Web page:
Straight out of South Central Los Angeles, WAR fused genres and delivered pointed messages about race, poverty and conflict over an uplifting groove.

DEL selects 14 essentially tracks from WAR’s storied career for the Essential WAR Playlist.

Read the Foundations profile on WAR.

Galaxy (’78; #8 Dance-Disco/#5 R&B/#39 Pop charts) – This was/is “my jam”! This was War’s real entry into disco-dance but not without its funky roots. The “Plump DJ Mix” rocks. Sampled by, among others, Mellow Man Ace on “Mentirosa”. Note: the band got called out for selling out to “disco”. Many fans wanted a “message” and not rump movin’ – many in War felt that way too… not me!


Good, Good Feelin’ (’79; #49 Dance-Disco/#12 R&B/#101 Pop charts) – While this was also “disco-ish” and an “outlier” for the group, it was none-the-less a hit in the clubs. A great vocal hook that matched it’s music guts.


Me and Baby Brother (’73; #18 R&B/#15 Pop charts) – Originally recorded live as “Baby Brother” a rework turned it into the new name and a B-boy classic was born. This song is unfortunately very topical today as is evidenced in the lyrics, “Shot my baby brother… and they called it law and order”. Funky, choppy, and soul-funk-R&B greatness!


The World Is a Ghetto (’72; #3 R&B/#7 Pop charts) – Real social commentary here: pollution, crime, hopelessness… all viewed through the lens of the band. Interviews 20-30 years later yielded sad reflection that things weren’t “much better”. Get the 119 bpm “Special U.S. Disco Mix”. Spanish Fly, Geto Boys, and King Tee all sampled it well.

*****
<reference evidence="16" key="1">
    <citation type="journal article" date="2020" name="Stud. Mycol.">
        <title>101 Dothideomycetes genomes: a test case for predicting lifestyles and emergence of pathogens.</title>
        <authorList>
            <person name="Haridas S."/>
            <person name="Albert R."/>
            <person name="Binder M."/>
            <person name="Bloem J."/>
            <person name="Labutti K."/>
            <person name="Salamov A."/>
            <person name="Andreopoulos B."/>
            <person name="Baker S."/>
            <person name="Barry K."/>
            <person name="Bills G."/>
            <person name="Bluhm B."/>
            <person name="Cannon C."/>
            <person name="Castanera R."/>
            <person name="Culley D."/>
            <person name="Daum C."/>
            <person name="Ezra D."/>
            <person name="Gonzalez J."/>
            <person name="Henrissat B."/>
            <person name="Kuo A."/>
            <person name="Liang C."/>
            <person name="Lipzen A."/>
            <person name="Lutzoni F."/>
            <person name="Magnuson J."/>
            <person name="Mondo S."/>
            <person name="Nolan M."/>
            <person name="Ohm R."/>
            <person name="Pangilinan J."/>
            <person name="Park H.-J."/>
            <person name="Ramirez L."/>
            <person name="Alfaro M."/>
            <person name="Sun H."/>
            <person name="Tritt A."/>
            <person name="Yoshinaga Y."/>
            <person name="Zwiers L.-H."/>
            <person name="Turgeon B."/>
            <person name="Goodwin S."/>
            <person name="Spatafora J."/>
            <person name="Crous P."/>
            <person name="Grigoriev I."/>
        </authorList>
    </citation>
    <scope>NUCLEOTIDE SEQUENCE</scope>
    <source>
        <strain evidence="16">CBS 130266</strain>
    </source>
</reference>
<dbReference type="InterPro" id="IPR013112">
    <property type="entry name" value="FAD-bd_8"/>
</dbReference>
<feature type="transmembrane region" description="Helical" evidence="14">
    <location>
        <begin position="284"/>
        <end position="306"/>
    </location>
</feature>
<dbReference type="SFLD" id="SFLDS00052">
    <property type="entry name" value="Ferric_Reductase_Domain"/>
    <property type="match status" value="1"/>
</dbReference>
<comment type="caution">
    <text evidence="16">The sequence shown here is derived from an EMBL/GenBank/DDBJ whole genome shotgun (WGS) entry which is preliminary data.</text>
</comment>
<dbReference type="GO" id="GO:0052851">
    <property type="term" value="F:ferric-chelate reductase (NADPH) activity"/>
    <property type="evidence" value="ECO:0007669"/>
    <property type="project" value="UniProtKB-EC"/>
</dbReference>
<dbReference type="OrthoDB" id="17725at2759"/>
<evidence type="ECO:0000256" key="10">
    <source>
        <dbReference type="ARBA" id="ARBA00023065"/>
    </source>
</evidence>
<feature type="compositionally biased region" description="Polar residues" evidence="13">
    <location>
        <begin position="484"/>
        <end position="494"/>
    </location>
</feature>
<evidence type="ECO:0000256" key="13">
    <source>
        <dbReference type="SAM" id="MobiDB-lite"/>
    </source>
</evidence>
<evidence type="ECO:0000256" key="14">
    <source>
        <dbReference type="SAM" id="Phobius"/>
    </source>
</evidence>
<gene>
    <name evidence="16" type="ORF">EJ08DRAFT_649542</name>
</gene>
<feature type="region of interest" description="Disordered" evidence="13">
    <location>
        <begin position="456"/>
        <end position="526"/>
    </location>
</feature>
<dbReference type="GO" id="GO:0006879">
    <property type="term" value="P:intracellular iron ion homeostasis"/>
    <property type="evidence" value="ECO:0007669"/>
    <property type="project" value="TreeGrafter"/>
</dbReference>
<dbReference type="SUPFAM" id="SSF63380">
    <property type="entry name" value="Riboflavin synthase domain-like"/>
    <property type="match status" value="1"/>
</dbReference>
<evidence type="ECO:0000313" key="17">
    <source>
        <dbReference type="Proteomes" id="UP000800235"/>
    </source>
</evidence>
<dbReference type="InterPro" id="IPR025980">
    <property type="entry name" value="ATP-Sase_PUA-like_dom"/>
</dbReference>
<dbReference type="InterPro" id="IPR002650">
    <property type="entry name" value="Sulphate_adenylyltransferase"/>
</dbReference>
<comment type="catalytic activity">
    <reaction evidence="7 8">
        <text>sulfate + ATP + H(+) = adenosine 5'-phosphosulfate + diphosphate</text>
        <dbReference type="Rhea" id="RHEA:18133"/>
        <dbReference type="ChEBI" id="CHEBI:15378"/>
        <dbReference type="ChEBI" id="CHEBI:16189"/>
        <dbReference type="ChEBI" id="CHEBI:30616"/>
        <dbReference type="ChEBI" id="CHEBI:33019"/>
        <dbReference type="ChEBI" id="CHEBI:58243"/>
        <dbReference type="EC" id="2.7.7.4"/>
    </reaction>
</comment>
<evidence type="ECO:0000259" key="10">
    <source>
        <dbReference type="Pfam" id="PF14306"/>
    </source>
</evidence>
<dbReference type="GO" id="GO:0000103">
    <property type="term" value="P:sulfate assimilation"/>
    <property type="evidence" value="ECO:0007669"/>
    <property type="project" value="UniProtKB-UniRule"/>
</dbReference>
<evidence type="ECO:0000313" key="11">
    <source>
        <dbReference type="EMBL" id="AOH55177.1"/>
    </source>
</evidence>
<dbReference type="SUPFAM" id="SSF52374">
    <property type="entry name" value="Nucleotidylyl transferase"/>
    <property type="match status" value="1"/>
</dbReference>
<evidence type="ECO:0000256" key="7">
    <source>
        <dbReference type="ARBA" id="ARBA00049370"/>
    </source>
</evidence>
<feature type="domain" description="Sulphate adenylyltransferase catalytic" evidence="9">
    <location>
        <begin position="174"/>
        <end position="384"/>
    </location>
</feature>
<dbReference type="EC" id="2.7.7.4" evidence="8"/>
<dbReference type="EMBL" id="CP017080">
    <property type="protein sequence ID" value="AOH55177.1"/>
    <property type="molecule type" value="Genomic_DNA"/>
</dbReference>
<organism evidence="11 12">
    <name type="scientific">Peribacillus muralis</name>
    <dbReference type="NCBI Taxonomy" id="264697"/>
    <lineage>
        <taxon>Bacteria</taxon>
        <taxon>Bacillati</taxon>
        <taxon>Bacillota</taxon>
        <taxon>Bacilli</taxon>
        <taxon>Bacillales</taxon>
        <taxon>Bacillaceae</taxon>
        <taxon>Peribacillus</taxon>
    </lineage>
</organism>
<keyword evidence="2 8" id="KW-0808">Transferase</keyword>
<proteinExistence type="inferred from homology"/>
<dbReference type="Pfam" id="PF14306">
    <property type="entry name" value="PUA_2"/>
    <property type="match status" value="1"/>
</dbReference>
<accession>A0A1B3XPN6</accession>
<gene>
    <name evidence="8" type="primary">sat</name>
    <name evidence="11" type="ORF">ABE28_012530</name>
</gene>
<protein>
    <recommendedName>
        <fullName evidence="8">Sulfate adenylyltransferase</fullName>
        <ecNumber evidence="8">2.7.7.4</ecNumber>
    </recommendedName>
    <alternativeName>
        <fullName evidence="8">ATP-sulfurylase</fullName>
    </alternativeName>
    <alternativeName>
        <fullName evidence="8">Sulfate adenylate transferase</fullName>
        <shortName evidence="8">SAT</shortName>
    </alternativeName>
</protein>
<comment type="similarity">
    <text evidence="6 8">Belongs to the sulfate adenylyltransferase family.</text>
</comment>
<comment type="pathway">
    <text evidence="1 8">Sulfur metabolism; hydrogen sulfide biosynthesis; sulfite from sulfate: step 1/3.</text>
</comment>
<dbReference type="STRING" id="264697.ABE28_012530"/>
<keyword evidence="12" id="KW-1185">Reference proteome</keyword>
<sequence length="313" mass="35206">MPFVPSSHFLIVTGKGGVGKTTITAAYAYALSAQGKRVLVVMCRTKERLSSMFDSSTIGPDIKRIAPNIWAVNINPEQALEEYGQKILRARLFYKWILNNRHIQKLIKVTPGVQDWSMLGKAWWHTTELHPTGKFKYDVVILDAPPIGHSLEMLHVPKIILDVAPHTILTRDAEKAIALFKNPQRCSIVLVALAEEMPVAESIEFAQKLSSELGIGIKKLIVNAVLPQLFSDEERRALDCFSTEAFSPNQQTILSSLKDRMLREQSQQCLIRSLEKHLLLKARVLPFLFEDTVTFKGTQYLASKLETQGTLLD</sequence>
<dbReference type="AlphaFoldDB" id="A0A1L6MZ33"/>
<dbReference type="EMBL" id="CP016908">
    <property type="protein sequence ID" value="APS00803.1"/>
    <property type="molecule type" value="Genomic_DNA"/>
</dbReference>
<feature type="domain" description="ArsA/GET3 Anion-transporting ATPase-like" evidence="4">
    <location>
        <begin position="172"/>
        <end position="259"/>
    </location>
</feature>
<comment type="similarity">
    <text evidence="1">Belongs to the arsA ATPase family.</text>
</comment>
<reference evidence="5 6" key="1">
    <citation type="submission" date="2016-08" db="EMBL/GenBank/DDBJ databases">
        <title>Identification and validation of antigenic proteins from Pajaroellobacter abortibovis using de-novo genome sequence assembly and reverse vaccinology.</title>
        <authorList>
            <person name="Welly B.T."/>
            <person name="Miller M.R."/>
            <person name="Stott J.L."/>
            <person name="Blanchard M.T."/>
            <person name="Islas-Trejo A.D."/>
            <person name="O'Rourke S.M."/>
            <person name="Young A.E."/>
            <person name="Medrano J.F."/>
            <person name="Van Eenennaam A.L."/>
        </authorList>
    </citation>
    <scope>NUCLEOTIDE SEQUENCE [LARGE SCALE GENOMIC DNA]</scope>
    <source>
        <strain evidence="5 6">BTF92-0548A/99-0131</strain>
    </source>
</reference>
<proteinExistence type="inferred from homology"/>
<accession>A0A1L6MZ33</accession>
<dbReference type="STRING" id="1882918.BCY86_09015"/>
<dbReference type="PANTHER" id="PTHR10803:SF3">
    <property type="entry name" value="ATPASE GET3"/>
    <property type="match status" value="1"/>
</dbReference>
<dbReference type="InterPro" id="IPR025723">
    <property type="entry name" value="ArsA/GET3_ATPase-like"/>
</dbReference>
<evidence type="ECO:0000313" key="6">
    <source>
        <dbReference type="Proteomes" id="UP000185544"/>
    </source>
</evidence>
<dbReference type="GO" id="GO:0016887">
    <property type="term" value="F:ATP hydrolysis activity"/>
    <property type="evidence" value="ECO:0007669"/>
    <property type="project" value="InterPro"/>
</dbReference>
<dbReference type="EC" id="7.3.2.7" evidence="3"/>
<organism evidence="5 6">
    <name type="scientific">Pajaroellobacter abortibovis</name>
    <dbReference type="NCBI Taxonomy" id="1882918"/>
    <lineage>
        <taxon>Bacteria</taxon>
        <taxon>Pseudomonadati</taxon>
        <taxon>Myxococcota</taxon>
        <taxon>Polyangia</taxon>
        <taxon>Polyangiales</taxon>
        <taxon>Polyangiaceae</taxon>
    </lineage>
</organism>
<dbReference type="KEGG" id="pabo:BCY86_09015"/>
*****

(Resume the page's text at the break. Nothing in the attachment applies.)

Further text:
The Cisco Kid (’73; #5 R&B/#2 Pop charts) – An ode to War’s hood – this song, (Mexican criminal morphed into a freedom fighter) prompted a huge Latino following for the group. Sampled by Janet Jackson (“You”), 7A3, and Spanish Fly. This Grammy nominated gold record is still an anthem today!


City Country City (’72; uncharted) – The OG is 13+ minutes of instrumental delight. Harmonicas and horns adorn this unlikely funky-dance track that used to light dancers up at seminal clubs like David Mancuso’s Loft as much as it soothed the “home listener”.


Low Rider (’75; #1 R&B/#7 Pop charts) – This should absolutely paint that mental picture of a “low rider car” cruisin’ through the neighborhood on a hot summer’s night. Arthur Baker’s Remix in ’87 hit #59 on the charts. Sampled by the Stereo MCs and Beastie Boys (“Slow Ride”) to full effect.


Why Can’t We Be Friends (’75; #9 R&B/#6 Pop charts) – Reggae-influenced with a feeling of hope and good cheer. A laid-back dance (yep – slow can be “dance”) jawn.


You Got the Power (’82; #6 Dance-Disco/#18 R&B/#66 Pop charts) – A clubby, funky, and a bit formulaic hit.


Outlaw (’82; #13 R&B/#94 Pop charts) – This 130 bpm groove sounds a bit dated now but even this more “commercial” effort was quality and helped War gain another crossover hit.


Gypsy Man (’73; #6 R&B/#8 Pop charts) – Another musical marathon of funky, blusy, jazzy goodness that takes you on an eleven minute gypsy ride.


Ballero (’74; #17 R&B/#33 Pop charts) – Latin flava with a flute that won’t quit – I’m going to bust this out soon, it’s been too long!


All Day Music (’71; #18 R&B/#35 Pop charts) – Yes… you can listen to this all day. If the refrain, “Let’s have a picnic go to the park – rolling in the grass till long after dark…”, doesn’t put you in the mood to chill – you’re already dead!


L.A. Sunshine (’72; #3 R&B/#7 Pop charts) – A jam session packed with eleven plus minutes of improv jazz… loaded with cowbells and the incessant plea to, “Get on down, get on down”.



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